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Folklorama ambassadors promote communities

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FOR Cyndi Kirupakaran, Folklorama is as much a celebration of community as it is a good time with great food and entertainment.

She says being involved at the Tamil pavilion has provided her with a connection to her own family roots and to the Sri Lankan community in Winnipeg.

Folklorama "is community," said the 18-year-old Tamil pavilion ambassador, who was recently named as an ambassador general for next year's festival.

"I didn't really get to grow up in Sri Lanka because we left there when I was eight months old, and I didn't really get a chance to experience it. With Folklorama here, I can still experience my culture and be who I am."

Each of the 47 pavilions at this year's Folklorama has four ambassadors: a male and a female youth ambassador and a male and female adult ambassador. All are eligible to enter the competition for ambassador general. The Folk Arts Council then narrows the field through interviews with a selection committee and a public speaking competition at the finals.

The winners have to display an in-depth knowledge of their own culture, its significance in the community and the core message of Folklorama. This year, 28 ambassadors competed in the voluntary contest.

Kirupakaran, a Richmond West resident, has been a dancer and emcee at the Tamil pavilion since its inception. She was a member of the debating club at St. Maurice School for the last four years, and feels that experience helped her win the prestigious title of female adult ambassador general for next year.

Juan Monterrosa, 17, a Glenlawn Collegiate student from River Park South in St. Vital, was named male youth ambassador general for next year's festival. Monterrosa is a youth ambassador at the El Salvador pavilion this year. The position allows him to visit other pavilions and talk about his culture, while learning about others.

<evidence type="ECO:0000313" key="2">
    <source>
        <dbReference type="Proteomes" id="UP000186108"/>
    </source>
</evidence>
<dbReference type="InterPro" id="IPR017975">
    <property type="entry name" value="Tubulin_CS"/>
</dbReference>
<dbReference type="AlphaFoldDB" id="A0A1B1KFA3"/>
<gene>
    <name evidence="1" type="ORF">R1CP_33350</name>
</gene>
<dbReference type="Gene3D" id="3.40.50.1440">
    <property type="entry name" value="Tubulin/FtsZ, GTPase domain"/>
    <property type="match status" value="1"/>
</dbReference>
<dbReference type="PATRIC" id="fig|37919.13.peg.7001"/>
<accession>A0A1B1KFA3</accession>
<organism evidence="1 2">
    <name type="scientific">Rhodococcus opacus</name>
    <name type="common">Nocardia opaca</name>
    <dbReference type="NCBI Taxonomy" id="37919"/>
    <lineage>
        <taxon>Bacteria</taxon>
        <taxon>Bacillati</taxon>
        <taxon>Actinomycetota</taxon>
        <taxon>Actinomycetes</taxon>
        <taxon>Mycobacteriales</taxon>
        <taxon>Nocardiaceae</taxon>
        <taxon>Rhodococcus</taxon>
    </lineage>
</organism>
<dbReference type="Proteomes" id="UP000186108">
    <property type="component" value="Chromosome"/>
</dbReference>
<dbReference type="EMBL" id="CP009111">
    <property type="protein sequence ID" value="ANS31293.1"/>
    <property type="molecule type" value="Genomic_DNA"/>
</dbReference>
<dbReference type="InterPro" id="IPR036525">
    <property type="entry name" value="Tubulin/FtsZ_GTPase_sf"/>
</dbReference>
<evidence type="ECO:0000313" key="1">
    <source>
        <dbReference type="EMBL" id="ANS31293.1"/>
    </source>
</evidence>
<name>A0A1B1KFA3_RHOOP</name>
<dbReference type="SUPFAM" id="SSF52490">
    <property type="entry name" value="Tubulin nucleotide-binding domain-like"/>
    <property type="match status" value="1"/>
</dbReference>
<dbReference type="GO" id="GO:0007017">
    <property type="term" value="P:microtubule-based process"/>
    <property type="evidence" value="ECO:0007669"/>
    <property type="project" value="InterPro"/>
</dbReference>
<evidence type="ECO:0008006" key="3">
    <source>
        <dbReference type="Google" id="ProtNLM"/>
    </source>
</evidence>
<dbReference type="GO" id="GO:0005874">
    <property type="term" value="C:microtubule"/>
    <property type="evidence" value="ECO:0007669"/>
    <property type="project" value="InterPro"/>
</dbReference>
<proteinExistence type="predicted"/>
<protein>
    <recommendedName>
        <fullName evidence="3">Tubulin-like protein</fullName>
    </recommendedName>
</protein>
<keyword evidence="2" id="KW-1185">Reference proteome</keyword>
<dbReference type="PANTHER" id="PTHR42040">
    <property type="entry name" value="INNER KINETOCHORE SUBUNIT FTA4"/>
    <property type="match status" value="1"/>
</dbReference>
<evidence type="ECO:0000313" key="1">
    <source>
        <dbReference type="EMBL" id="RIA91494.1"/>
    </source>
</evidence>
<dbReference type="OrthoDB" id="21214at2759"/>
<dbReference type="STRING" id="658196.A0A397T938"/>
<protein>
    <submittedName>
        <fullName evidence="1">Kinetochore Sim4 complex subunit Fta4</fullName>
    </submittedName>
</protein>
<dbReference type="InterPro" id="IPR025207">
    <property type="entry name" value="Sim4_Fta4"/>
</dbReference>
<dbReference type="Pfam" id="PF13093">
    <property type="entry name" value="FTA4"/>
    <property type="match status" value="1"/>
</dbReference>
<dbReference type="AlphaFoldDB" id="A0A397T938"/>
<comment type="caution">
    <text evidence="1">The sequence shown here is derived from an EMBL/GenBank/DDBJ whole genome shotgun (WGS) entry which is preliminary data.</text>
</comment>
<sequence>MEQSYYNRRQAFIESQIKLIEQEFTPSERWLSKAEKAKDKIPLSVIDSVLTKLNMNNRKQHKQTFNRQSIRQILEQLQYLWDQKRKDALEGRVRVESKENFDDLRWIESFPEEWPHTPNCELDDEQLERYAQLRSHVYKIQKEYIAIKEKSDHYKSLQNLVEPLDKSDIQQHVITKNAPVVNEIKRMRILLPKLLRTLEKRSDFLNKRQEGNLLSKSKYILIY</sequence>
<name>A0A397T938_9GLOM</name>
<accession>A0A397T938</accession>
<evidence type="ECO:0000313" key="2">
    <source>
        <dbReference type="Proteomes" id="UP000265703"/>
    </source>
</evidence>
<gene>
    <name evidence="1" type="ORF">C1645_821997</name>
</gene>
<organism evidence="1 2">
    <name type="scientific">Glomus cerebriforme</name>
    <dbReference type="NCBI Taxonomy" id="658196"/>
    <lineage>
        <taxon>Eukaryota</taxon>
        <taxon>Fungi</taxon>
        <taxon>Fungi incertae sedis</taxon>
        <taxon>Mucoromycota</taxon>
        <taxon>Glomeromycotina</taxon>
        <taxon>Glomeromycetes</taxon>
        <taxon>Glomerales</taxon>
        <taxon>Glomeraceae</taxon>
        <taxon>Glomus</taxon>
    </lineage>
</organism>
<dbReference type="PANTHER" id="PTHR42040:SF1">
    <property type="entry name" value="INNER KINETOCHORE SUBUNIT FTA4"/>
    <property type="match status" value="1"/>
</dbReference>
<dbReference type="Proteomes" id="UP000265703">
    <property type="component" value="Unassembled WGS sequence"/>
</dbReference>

"It's great fun," he said. "Folklorama, the festival, just means so much to me because I came here when I was five.

"It connects me to where I came from and to my friends and community. It is a great place to be for someone who loves their own culture and likes talking to people from other cultures."

Judy Murphy, executive director of the Folk Arts Council of Winnipeg, the organization that operates the annual multicultural festival, said the ambassadors general are truly the best representatives for their culture and for the festival as a whole.

"They really have to be, and are, sincere in wanting to understand their own culture and the cultures of others, because as ambassadors general, they really do represent the whole idea of retaining and understanding culture."

They help emcee events and attend press conferences and other functions throughout the year.

Kirupakaran is looking forward to her new role and the opportunity to spread the word on the relatively small Sri Lankan community in Winnipeg. The Tamil pavilion runs during the second week of Folklorama, from Aug. 10-16 at Burton Cummings Community Club, 960 Arlington St.

The El Salvador pavilion is also open during the second week, in the Holy Cross gymnasium at 290 Dubuc St.

PHOTO LINDA VERMETTE/WINNIPEG FREE PRESS

Republished from the Winnipeg Free Press print edition August 6, 2003 $sourceSection$sourcePage

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